18:21:00 cos wasn’t she called Anna as well? That might work.
18:28:30 a bit wonky though? and too big? Not as comfortable as the earphones Fuel use for Glen Neath/David Rosenberg shows.
[21:42:00 or Simon McBurney in The Encounter for that matter.]
18:32:45 late late late and I’ve had to leave the kids and
18:34:00 mmmm dark, although it’s still a bit glowy up on the ceiling there, can I see my hand in front of my nose? Nope. Nice.
18:37:00 this design is so good, I like how the kitchen, and the sideboard along the – oh! The voice in the telephone has moved from my right ear to my left, that means I must be …
18.42:30 except the sound of the toothbrush feels a bit wrong? Like, not inside enou – ohhh, that was creepy! What’s he doing –
[20:07:00 really fucking brilliant you know. I’m going to check if there’s any returns so I can take you to it as well.]
18:45:00 “If it works out, you too could be ironing someone’s shirts”, haaaa burn.
18:45:45 met her once and spoke to her that time so maybe I’m wrong but their voices – their mannerisms – do seem awfully close.
18:49:00 vomit really does sound gross at this proximi–
18:52:45 could it be accused of “ostalgie” though?
[23:43:00 “’Ostalgie’ is a special kind of nostalgia… All over the world there are people who collect old relics from the former East Germany. Trabis, GDR signs, East German food, TV shows – all are examples of Ostalgie.”]
18:56:30 I mean it’s quite interesting when she shuts the door of the bedroom and the sound outside fades down buuuuuuut…
18:59:45 would it though? Would it lose that much if they did it as a regular play and ditched the headphones?
[21:52:00 It’s Anne in Attempts on Her Life, not Anna. Oh, this I can use though: “Brilliant. It’s moving. It’s timely. It’s distressing. It’s funny. It’s sick. It’s sexy. It’s deeply serious. It’s entertaining. It’s illuminating. It’s cryptic. It’s dark.” Haaaa that’s actually almost perfect.]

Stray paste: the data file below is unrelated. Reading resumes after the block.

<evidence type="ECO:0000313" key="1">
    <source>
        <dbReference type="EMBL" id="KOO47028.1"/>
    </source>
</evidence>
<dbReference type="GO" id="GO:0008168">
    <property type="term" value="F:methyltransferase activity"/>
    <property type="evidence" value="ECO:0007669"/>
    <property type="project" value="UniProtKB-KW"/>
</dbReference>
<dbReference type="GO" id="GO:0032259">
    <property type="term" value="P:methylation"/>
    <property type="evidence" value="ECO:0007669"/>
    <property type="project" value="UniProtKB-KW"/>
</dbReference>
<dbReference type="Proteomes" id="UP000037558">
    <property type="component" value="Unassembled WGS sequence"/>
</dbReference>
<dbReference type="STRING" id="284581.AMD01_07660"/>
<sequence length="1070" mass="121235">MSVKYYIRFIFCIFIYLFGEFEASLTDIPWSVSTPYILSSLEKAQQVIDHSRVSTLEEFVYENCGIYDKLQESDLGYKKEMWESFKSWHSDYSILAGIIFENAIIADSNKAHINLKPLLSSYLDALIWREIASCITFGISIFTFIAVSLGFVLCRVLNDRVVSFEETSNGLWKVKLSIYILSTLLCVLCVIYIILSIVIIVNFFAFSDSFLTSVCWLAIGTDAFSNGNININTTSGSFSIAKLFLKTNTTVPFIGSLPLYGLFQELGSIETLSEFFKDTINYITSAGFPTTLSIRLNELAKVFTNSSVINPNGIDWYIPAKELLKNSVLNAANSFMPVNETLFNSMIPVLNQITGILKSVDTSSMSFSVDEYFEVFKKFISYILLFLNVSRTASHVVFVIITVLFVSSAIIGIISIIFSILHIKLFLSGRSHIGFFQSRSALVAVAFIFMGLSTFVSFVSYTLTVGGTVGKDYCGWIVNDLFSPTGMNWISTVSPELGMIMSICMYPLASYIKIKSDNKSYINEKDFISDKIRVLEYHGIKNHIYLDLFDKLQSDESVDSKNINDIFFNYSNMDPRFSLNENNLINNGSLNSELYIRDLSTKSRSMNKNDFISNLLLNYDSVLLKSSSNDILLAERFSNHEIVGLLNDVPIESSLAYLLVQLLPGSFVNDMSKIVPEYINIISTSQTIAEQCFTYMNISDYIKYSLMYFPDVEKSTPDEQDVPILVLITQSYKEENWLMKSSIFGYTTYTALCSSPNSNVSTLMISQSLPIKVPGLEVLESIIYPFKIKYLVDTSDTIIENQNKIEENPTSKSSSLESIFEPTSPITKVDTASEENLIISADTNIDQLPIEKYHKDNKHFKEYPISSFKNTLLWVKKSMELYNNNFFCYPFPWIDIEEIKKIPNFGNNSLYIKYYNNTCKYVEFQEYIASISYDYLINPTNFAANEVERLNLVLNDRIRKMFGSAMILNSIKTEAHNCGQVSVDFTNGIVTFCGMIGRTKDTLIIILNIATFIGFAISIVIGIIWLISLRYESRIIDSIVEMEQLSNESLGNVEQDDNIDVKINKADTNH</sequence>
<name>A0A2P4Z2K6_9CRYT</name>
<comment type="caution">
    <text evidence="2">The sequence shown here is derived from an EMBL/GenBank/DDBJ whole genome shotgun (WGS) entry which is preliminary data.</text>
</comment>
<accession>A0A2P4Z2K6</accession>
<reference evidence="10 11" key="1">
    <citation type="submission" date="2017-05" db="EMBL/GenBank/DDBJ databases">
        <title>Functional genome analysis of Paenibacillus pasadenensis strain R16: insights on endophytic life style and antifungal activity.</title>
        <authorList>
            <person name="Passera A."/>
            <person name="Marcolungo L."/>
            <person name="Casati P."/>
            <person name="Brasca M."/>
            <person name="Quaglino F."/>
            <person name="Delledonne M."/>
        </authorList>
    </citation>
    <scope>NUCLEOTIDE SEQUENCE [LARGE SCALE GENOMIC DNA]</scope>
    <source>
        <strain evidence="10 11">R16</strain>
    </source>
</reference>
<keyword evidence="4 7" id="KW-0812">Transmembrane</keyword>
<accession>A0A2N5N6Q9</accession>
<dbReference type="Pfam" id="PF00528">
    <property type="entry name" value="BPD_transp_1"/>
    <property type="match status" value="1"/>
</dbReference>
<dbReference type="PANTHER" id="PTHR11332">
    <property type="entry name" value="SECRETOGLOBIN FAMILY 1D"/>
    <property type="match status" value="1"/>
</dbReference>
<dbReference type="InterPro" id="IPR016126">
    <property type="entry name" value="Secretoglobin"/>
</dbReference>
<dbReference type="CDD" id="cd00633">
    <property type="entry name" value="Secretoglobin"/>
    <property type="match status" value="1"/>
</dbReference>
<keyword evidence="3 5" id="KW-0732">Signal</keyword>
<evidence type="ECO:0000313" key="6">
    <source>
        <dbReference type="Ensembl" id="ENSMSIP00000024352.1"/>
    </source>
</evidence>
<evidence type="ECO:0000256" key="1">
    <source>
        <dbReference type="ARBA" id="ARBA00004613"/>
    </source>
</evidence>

19:00:30 hang on hang on so her husband who was disappeared by the Stasi was Anna’s husband’s boss, and Anna’s husband got this promotion from the new boss who Anna thinks she knows from when she was a child and her mother was killed by the Russians, and if the new boss is someone else then he’s picked a really shitty name because Neumann obviously = new man, and Carl says he knows Schmidt and doesn’t trust him and Elena – wife of the disappeared man – is still here even though Anna’s husband wanted her to leave and
19:02:00 wow Dieter is being really sleazy with Sophie, he’s such a good actor, what’s his name?
19:04:00 oh god it’s not going to do another Boys is it? I just… what was that thing she said about it not being a feminist play?
[22:14:00 Me on Ella Hickson’s Boys in 2012: “It unsettled me to such a disproportionate degree that within five minutes of arriving home I was arguing lividly with my husband, who told me I shouldn’t see these things if they’re going to upset me so much.” Which is why I never saw Oil and very nearly almost didn’t see The Writer.]